The Diocese of Rochester recently pursued distributing its own version of the DVD after the New York created the Empire State Stem Cell Board and the Empire State Stem Cell Trust during eleventh-hour budget negotiations for the 2007-08 state budget, she said. The current year’s budget earmarked $100 million for stem-cell research, and the deal designated an additional decade of funding at $50 million per year.
This funding must be reallocated in each year’s state budget, but it is likely to continue, Armantrout noted, because Gov. David Paterson helped spearhead the state stem-cell board and trust fund during his term as lieutenant governor.
She said diocesan officials were glad to see the establishment of New York’s stem-cell board called for creation of two committees: one to address issues of finance, the other to address ethics.
However, Armantrout said she was distressed to learn that the board’s finance committee and then-Gov. Eliot Spitzer decided to ignore the ethics committee’s unanimous recommendation to impose a six-month moratorium on funding of controversial research until ethical guidelines could be written.
Thus, in January, prior to the release of ethical guidelines on stem-cell research, the state stem-cell board announced $14.5 million in funding for a wide range of stem-cell research and training. Among the institutions receiving $1 million one-year grants were Ithaca’s Cornell University and the University of Rochester School of Medicine and Dentistry in Rochester.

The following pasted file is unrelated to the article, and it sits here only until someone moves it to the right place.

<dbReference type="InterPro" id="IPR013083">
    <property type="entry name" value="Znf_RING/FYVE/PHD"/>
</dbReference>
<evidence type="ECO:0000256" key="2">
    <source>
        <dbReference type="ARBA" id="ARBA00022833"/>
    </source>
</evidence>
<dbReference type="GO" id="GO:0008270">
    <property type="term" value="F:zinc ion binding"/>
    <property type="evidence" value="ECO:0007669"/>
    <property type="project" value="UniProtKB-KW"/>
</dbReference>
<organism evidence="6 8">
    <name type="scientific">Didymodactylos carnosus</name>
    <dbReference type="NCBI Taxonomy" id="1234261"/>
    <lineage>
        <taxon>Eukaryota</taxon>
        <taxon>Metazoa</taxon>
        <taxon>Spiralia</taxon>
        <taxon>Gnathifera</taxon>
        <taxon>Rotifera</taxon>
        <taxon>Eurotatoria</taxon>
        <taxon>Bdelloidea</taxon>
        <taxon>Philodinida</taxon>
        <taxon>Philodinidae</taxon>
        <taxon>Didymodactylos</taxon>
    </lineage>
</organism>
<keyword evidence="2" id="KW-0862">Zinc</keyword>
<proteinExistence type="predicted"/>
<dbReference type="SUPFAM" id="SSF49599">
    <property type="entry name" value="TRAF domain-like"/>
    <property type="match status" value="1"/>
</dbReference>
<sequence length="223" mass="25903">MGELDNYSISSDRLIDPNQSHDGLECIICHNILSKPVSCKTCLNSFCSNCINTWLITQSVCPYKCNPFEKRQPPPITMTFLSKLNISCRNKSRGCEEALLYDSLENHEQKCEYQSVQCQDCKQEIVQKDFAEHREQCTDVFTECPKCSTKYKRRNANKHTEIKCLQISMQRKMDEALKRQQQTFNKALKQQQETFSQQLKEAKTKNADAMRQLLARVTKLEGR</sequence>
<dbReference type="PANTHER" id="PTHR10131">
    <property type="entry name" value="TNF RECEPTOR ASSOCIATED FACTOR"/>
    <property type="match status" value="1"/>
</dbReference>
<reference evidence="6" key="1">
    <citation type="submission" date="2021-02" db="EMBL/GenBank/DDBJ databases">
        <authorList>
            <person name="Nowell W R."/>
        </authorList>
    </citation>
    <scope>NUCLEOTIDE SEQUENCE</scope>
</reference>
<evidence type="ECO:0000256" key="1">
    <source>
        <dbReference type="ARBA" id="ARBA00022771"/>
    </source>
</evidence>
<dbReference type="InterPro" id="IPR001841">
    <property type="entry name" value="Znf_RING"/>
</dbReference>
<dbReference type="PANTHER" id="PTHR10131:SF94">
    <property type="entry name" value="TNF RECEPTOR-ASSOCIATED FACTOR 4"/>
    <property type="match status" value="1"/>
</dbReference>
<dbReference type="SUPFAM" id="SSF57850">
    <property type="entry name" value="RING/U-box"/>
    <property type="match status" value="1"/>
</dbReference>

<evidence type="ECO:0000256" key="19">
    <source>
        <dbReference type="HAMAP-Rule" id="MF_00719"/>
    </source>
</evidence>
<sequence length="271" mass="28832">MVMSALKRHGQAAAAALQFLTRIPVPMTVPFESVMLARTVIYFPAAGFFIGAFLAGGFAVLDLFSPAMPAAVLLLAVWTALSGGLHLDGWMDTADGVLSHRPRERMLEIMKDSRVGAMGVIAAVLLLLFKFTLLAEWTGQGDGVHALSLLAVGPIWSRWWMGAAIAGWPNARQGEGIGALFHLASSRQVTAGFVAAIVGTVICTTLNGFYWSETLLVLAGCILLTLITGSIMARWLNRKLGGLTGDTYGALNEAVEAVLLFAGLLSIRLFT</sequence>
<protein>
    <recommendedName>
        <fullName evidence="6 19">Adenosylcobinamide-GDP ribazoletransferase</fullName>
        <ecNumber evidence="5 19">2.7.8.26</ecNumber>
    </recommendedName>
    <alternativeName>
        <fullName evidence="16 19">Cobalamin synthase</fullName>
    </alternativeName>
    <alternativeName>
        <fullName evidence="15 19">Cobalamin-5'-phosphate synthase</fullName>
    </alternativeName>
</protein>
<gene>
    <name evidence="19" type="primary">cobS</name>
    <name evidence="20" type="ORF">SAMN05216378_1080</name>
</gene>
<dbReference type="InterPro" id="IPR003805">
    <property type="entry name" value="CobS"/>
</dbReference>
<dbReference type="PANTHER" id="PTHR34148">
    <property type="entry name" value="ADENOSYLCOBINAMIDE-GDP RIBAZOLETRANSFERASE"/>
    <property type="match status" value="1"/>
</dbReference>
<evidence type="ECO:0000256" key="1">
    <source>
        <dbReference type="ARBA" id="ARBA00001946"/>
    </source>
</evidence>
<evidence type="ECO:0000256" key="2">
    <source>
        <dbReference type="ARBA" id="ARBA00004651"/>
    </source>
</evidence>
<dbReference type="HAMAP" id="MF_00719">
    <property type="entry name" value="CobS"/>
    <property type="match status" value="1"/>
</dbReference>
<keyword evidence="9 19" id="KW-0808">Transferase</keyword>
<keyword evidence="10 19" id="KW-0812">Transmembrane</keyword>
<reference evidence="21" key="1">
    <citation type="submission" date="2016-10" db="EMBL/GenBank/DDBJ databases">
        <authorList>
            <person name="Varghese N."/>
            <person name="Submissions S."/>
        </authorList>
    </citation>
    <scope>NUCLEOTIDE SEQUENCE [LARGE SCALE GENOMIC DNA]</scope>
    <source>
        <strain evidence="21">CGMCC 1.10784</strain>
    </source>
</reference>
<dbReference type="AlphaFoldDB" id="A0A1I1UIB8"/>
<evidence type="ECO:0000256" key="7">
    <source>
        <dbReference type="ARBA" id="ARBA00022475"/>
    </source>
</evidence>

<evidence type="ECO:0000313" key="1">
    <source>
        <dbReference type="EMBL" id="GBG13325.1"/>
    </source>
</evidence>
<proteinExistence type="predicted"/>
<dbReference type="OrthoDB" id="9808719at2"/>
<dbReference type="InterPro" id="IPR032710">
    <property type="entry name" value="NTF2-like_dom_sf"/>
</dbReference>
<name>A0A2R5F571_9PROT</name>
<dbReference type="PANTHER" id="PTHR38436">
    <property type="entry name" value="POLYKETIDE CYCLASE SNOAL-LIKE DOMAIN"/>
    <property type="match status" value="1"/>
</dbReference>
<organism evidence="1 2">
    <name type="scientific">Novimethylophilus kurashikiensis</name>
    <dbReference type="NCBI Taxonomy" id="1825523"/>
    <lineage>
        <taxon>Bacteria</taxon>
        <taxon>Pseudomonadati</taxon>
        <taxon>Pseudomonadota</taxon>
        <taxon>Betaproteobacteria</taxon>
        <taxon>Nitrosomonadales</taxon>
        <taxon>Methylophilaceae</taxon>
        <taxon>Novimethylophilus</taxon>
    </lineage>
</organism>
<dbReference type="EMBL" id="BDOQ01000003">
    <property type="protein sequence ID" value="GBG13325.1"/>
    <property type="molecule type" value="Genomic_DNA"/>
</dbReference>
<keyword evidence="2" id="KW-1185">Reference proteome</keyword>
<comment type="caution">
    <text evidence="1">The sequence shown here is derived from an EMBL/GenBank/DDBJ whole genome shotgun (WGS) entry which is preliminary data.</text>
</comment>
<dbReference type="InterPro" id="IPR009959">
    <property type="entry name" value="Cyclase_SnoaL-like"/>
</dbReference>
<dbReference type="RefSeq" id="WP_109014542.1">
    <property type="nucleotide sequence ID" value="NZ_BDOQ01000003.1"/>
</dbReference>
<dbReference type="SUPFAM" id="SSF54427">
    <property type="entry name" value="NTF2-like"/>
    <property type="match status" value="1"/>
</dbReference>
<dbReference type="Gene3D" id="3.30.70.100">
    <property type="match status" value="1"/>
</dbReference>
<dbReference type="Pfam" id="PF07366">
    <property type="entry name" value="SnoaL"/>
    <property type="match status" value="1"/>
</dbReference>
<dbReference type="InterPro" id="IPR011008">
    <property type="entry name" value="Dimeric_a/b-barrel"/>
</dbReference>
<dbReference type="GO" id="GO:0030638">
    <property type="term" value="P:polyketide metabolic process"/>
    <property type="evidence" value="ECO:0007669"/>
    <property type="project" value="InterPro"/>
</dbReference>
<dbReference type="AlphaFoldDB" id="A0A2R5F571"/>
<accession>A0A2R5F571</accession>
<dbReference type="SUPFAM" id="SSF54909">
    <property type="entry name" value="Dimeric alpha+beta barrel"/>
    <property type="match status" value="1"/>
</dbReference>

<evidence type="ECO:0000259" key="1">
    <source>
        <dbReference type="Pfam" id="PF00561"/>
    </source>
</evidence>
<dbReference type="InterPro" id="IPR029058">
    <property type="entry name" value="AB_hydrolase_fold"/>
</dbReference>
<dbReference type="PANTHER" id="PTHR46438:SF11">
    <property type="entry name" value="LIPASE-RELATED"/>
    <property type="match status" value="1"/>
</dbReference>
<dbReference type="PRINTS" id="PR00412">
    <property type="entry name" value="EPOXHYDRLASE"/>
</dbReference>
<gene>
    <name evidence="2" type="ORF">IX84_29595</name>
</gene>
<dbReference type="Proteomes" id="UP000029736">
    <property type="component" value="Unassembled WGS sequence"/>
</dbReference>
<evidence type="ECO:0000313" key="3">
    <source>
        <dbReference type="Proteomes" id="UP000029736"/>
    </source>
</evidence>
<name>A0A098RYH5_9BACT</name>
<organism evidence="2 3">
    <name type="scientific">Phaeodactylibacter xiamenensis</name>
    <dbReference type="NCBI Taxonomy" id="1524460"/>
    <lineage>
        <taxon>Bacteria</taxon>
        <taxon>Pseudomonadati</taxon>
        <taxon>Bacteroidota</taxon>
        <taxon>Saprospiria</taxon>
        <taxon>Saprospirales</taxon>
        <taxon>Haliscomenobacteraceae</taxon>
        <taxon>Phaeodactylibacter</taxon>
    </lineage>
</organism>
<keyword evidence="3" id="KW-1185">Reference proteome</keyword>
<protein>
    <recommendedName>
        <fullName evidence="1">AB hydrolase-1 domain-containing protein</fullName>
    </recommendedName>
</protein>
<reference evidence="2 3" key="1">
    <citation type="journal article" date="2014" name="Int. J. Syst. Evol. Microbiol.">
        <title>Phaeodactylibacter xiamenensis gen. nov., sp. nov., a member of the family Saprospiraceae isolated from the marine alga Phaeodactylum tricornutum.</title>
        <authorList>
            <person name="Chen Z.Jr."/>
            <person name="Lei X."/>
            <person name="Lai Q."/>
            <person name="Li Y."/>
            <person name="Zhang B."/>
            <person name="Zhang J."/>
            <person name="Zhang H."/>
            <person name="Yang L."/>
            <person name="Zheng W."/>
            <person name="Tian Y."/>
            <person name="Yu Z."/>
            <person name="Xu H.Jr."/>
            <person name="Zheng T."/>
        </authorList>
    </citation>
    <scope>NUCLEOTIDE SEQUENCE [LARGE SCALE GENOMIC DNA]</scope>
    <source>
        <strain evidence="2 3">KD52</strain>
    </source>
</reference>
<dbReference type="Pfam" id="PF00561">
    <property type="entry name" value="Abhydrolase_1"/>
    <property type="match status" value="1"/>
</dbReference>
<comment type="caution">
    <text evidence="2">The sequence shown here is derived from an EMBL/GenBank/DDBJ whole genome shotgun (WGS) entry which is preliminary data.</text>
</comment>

Legion of Christ Father Thomas Berg, who sits on the ethics committee of the state stem-cell board, said the $14.5 million would not be used to create new stem-cell lines from human embryos, but that some of the funding may go to research on stem-cell lines that existed prior to 2001, when federal guidelines prohibited the federal funding of research on new embryonic stem-cell lines.
He noted that the ethics committee is only able to make nonbinding recommendations.
“In many ways, we are window dressing to give an appearance of ethical propriety to a board that has been created to churn out money as fast as humanly possible,” said the priest, who also is the executive director of the Westchester Institute for Ethics and the Human Person.
“People were told the ethics will be considered,” Armantrout said. “I think the entirety of the state should be outraged by this.”
She added that ignoring ethical concerns could allow public funding of research that destroys human embryos; uses artificial uteruses; or creates hybrid or “chimeric” embryos by fusing DNA from humans with that of other species.
Although the funding statute said that no funds may be used directly or indirectly for research involving human reproductive cloning — cloning intended to bring organisms to birth — Armantrout said researchers may be legally permitted to use cloned humans for purposes of organ donation.
She noted that such controversial research also could divert funds away from ethically acceptable — and, thus far, more effective — research on adult stem cells.
“There are researchers here locally who are concerned that there is too much money and too much hype that continues to surround embryonic stem-cell research, to the detriment of adult stem-cell therapies,” said Armantrout, who urged parishioners to share their opinions with their state representatives.